Recommendation #3: Identify and integrate niche multi-domain capabilities of smaller allies and partners (e.g., Eastern European expertise in cyberspace and the information domain) to ensure that multi-domain interoperability is not only achieved by the most capable allies.

Office of the Secretary of Defense

Recommendation #1: Create a central authority to integrate the development of JADC2. Doing so will mitigate concerns that current efforts by each service to develop their respective networks will be unable to converge to create a genuinely joint network.

Recommendation #2: Communicate to Congress that MDO is essential for the future fight and identify the vital modernization programs that Congress must prioritize for the United States to prevail on the multi-domain battlefield.


Recommendation #1: Provide consistent and sufficient funding for MDTFs and all-domain modernization efforts of the joint force, including investment in LRPF and emerging cyber, space, information and AI technologies.

Recommendation #2: Increase congressional foreign policy engagement with allies and partners to promote stability and build resilient trust. Doing so can set the foundation for more expansive military engagement and basing arrangements, such as MDTF presence. 

Recommendation #3: Avoid the “one-issue fallacy”50—overprioritizing China and so creating excessive vulnerabilities from other threats. With Washington’s poor record of predicting its next war, underinvesting in U.S. landpower is myopic for the Indo-Pacific theater and perilous if its next fight occurs with Russia, Iran, North Korea or elsewhere. 


MDTFs represent a critical pillar of the Army’s aggressive modernization. Integrating LRPF and LRPE in a highly survivable land-based unit provides the joint force commander with unique options. By gaining positions of advantage during competition, MDTFs form an invaluable component of the joint force’s deterrence posture and counter-A2/AD options in conflict. Critically, the MDTFs’ value lies not only in its role in a conflict but also in the day-to-day competition that is already occurring.

To be sure, the challenges facing the United States extend far beyond the Pentagon and require a revitalization of American economics and diplomacy. However, the surest way for Washington to invite conflict is through degradation of its military capabilities. At this inflection point, Congress and the American public should recognize that the costs of making the necessary investments to ensure national security would pale in comparison to the costs of ceding its global position to China or Russia.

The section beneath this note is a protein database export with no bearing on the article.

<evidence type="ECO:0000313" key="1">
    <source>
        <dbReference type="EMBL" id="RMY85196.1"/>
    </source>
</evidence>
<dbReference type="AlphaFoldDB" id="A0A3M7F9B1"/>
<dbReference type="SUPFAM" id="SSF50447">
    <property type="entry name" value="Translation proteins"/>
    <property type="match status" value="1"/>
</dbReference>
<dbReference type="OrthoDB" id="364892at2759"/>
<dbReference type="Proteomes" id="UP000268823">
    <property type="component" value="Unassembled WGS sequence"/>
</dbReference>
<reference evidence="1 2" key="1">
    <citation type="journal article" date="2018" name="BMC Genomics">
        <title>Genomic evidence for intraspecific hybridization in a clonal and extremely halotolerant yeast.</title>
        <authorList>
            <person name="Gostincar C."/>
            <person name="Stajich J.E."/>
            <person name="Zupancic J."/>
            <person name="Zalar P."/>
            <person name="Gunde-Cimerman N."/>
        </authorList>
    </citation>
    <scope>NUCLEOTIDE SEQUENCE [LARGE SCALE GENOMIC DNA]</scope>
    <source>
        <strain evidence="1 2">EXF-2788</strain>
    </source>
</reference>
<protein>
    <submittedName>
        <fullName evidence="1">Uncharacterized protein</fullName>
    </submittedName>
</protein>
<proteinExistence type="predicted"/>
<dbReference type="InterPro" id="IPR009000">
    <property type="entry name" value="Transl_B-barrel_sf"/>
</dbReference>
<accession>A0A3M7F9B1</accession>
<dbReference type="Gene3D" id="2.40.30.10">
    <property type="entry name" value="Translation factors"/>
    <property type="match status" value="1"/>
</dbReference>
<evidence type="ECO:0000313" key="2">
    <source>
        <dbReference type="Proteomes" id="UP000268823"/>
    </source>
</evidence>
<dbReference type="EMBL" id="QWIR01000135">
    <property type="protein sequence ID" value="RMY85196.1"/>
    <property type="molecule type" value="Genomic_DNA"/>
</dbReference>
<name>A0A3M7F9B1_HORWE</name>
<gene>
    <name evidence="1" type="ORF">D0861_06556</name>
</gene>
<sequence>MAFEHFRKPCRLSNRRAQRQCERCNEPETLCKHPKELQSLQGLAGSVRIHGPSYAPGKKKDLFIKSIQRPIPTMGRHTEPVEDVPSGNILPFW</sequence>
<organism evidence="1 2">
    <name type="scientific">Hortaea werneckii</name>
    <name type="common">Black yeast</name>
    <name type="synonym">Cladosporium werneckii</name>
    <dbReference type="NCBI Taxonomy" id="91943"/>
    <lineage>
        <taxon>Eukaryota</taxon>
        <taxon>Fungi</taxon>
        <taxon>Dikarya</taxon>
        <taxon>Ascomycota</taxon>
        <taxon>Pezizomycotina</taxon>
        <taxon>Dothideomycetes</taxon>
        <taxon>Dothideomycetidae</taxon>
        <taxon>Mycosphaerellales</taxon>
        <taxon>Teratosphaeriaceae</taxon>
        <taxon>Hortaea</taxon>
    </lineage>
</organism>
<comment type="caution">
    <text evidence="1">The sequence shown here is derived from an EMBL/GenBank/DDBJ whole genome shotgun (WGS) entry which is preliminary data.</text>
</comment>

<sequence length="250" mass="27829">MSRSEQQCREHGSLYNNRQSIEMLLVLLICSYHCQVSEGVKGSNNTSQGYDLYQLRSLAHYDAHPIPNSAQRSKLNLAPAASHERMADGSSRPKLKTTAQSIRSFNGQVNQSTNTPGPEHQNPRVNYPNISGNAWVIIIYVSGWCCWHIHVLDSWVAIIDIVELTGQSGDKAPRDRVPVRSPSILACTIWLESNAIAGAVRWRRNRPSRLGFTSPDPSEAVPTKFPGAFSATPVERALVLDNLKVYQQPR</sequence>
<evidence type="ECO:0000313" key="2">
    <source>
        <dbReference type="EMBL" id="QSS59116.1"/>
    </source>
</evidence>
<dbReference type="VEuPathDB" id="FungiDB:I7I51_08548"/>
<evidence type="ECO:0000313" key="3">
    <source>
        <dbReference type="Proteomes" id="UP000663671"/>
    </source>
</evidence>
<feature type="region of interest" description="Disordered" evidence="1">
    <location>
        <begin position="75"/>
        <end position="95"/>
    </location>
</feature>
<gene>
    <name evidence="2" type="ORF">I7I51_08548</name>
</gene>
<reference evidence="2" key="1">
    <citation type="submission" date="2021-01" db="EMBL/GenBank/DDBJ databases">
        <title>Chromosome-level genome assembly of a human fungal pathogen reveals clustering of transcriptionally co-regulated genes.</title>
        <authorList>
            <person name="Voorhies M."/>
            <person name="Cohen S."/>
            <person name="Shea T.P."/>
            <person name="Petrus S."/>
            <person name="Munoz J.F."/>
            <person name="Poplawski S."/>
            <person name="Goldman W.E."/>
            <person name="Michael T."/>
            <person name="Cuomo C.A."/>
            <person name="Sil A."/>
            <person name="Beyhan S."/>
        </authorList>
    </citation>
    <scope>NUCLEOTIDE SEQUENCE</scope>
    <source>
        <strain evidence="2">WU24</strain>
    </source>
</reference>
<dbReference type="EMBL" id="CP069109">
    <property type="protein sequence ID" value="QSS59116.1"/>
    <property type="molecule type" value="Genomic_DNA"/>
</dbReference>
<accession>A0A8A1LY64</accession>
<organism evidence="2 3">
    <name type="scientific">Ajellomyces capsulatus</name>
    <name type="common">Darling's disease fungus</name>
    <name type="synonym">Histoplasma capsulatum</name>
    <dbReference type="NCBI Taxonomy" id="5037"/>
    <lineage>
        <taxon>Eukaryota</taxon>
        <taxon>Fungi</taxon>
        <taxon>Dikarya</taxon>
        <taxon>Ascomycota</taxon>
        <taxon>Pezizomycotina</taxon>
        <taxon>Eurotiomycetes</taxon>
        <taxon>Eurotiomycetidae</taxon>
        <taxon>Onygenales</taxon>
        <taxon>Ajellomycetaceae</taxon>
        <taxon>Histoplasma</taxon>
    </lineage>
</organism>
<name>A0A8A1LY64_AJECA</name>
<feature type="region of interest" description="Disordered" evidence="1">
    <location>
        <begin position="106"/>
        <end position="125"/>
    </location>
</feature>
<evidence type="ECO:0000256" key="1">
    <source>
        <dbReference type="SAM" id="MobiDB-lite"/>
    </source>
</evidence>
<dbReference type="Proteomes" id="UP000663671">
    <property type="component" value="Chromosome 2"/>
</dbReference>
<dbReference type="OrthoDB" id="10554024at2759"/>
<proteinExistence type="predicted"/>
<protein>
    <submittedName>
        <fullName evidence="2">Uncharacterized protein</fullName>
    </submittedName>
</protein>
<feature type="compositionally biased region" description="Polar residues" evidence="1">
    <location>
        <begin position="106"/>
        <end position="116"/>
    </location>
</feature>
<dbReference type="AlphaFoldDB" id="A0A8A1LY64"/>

★  ★  ★  ★

Charles McEnany is a National Security Analyst at the Association of the United States Army. He holds an MA in Security Policy Studies from George Washington University.

  1. Richard Haass, Foreign Policy Begins at Home (New York: Basic Books, 2013), 9.
  2. Sydney J. Freedberg Jr., “Army’s Multi-Domain Unit ‘A Game-Changer’ In Future War,” Breaking Defense, 1 April 2019.
  3. James Mattis, Summary of the 2018 National Defense Strategy of the United States of America, January 2018, 2.
  4. Congressional Research Service, “The Army’s Multi-Domain Task Force (MDTF),” 29 March 2021.
  5. Chris Dougherty, “Moving Beyond A2/AD,” Center for a New American Security, 3 December 2020.  
  6. Billy Fabian, “Overcoming the Tyranny of Time: The Role of U.S. Forward Posture in Deterrence and Defense,” Center for a New American Security, 21 September 2020.
  7. Mattis, Summary of the 2018 National Defense Strategy of the United States of America, 3.
  8. Air Force Chief of Staff GEN David Goldfein, “Joint All-Domain Command and Control,” speech at the Air Force Association, 17 September 2019.
  9. Congressional Research Service, “Joint All-Domain Command and Control (JADC2),” 1 July 2021.
  10. U.S. Army Training and Doctrine Command (TRADOC), TRADOC Pamphlet 525-3-1: The U.S. Army in Multi-Domain Operations 2028, 6 December 2018, iii. 
  11. Congressional Research Service, “Defense Primer: Army Multi-Domain Operations (MDO),” 22 October 2021.
  12. LTG Stephen Lanza, USA, Ret., and COL Daniel S. Roper, USA, Ret., “Fires for Effects: 10 Questions about Army Long-Range Precision Fires in the Joint Fight,” Association of the United States Army, August 2021, 5.
  13. C. Todd Lopez, “Defense Secretary Says ‘Integrated Deterrence’ Is Cornerstone of U.S. Defense,” Department of Defense News, 30 April 2021.
  14. Department of the Army, Army-Multi Domain Transformation: Ready to Win in Competition and Conflict: Chief of Staff Paper #1, 16 March 2021, 8.